'Energy, compassion, rich and overwhelming sweep of character and action' The Times
'A remarkable sequel ... the achievement is in the characters, major and minor ... all burned on the brain of the reader' The New York Times
THE SIXTH GEORGE SMILEY NOVEL
'The book breathes life, anger and excitement' Observer
Tessa Quayle, a brilliant and beautiful young social activist, has been found brutally murdered by Lake Turkana in Nairobi. The rumours are that she was faithless, careless, but her husband Justin, a reserved, garden-loving British diplomat, refuses to believe them. As he sets out to discover what really happened to Tessa, he unearths a conspiracy more disturbing, and more deadly, than he could ever have imagined.
A blistering exposé of global corruption, The Constant Gardener is also the moving portrayal of a man searching for justice for the woman he has barely had time to love.
'A cracking thriller' Economist
'Wonderful' The New York Times
Charlie, a jobbing young English actress, is accustomed to playing different roles. But when the mysterious, battle-scarred Joseph recruits her into the Israeli secret services, she enters the dangerous 'theatre of the real'. As she acts out her part in an intricate, high-stakes plot to trap and kill a Palestinian terrorist, it threatens to consume her.
Set in the tragic arena of the Middle East conflict, this compelling story of love and torn loyalties plays out against the backdrop of an unwinnable war.
'The Little Drummer Girl is about spies as Madame Bovary is about adultery or Crime and Punishment about crime' The New York Times
The second novel in the Great Plains trilogy, this is a passionate portrait of the artist as a young woman
Thea Kronberg, a young girl from a small town in Colorado has a great gift - her beautiful singing voice. Her talent takes her to the great opera houses of Europe, and through ambition and hard work, she forges a life as an artist. But if she can never go home again, nor can she leave behind her past. At last, in a desert canyon in Arizona, Thea has a revelation that will allow her to attain a new state of spirituality and become a truly great artist.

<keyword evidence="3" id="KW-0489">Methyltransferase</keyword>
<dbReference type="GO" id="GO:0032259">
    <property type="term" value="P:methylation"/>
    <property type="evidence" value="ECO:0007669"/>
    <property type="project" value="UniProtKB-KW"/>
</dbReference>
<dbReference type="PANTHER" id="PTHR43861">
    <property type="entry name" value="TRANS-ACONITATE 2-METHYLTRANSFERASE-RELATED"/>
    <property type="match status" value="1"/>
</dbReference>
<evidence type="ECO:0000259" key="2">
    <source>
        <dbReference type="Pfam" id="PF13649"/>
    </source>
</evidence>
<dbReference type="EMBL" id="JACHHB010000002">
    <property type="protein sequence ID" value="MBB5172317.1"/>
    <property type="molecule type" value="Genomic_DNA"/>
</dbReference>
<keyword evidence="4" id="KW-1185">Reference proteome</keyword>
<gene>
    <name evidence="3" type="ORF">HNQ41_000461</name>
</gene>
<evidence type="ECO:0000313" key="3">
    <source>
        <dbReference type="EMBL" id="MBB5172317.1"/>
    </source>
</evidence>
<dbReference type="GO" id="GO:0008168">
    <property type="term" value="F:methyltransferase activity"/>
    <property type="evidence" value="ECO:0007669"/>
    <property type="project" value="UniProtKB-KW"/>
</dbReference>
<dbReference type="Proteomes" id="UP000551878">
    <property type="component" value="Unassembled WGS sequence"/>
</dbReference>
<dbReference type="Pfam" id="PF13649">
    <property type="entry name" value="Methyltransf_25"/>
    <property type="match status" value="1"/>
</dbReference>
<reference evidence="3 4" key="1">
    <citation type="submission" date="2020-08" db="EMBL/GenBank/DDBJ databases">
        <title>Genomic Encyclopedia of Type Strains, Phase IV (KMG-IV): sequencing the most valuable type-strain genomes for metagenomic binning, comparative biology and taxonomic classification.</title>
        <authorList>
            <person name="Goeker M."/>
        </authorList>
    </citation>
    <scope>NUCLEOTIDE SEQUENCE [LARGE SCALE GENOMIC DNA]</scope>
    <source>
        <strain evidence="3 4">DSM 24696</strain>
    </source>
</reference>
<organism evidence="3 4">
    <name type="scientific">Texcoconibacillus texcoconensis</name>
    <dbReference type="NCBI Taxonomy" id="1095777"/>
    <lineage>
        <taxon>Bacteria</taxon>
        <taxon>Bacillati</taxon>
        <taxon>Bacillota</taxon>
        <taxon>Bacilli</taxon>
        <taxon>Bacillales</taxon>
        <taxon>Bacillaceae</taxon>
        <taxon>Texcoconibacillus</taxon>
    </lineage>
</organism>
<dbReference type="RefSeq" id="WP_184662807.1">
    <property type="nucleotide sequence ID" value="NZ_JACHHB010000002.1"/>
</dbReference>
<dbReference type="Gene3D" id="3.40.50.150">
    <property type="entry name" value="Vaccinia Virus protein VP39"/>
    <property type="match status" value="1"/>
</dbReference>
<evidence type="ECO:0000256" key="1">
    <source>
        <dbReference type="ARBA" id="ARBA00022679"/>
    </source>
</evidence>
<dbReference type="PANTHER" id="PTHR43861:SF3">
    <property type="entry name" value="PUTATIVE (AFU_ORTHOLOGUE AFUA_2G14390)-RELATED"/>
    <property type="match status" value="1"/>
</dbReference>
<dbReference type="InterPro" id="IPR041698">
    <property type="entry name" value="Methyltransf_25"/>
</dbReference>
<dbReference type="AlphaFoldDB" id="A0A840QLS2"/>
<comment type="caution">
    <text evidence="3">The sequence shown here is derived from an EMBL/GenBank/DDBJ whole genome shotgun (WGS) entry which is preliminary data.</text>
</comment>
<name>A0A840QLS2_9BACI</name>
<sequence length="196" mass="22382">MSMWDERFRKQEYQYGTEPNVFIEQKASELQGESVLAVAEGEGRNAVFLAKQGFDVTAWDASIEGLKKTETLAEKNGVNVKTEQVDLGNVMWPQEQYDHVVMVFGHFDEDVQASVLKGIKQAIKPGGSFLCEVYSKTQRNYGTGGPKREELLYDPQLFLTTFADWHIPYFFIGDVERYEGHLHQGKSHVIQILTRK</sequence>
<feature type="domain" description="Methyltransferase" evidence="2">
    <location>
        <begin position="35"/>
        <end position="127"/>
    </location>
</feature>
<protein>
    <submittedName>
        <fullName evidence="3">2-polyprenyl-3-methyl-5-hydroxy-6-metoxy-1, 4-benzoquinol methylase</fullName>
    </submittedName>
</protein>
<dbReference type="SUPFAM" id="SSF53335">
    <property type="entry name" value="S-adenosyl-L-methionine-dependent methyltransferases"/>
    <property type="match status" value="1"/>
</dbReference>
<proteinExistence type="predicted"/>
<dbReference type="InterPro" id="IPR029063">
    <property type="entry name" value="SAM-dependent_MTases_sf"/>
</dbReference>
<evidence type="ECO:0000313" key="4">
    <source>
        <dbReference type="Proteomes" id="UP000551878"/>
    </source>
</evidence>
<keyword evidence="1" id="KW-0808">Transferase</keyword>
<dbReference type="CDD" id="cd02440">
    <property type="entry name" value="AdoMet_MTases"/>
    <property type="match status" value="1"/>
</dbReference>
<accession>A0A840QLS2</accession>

'Willa Cather makes a world which is burningly alive, sometimes lovely, often tragic' Helen Dunmore
'The Song of the Lark illuminates all her work' A. S. Byatt
'Lingers long in the memory' Joyce Carol Oates
'You will be a great hero, a general, Gabriele d'Annunzio, Ambassador of France!'
For his whole life, Romain Gary's fierce, eccentric motherhad only one aim: to make her son a great man. And she did. This, his thrilling, wildly romantic autobiography, is the story of his journey from poverty in Eastern Europe to the sensual world of the Côte d'Azur and on to wartime pilot, resistance hero, diplomat, filmmaker, star and one of the most famed French writers of his age.
An extraordinary history of French lives under occupation in the First and Second World Wars, this is an intimate, unforgettable meditation on the strange mixture of compromise and betrayal, collaboration and resistance that marks defeat, written by one of the greatest historians of France.
'A splendid book for comprehending human kind ... Cobb has a strong sense of how ordinary life has to go on, even through disasters, and a sensitivity for what it was like at the time, matched by a gift for the telling phrase' Economist
'Prophet of the past, Richard Cobb is a visionary' New York Review of Books
'His France - urban, northern, provincial, pedestrian, noisy, unpuritanical, festive - was in contrast to, and predicated upon, another France: bureaucratic, official, suburban, safe' Julian Barnes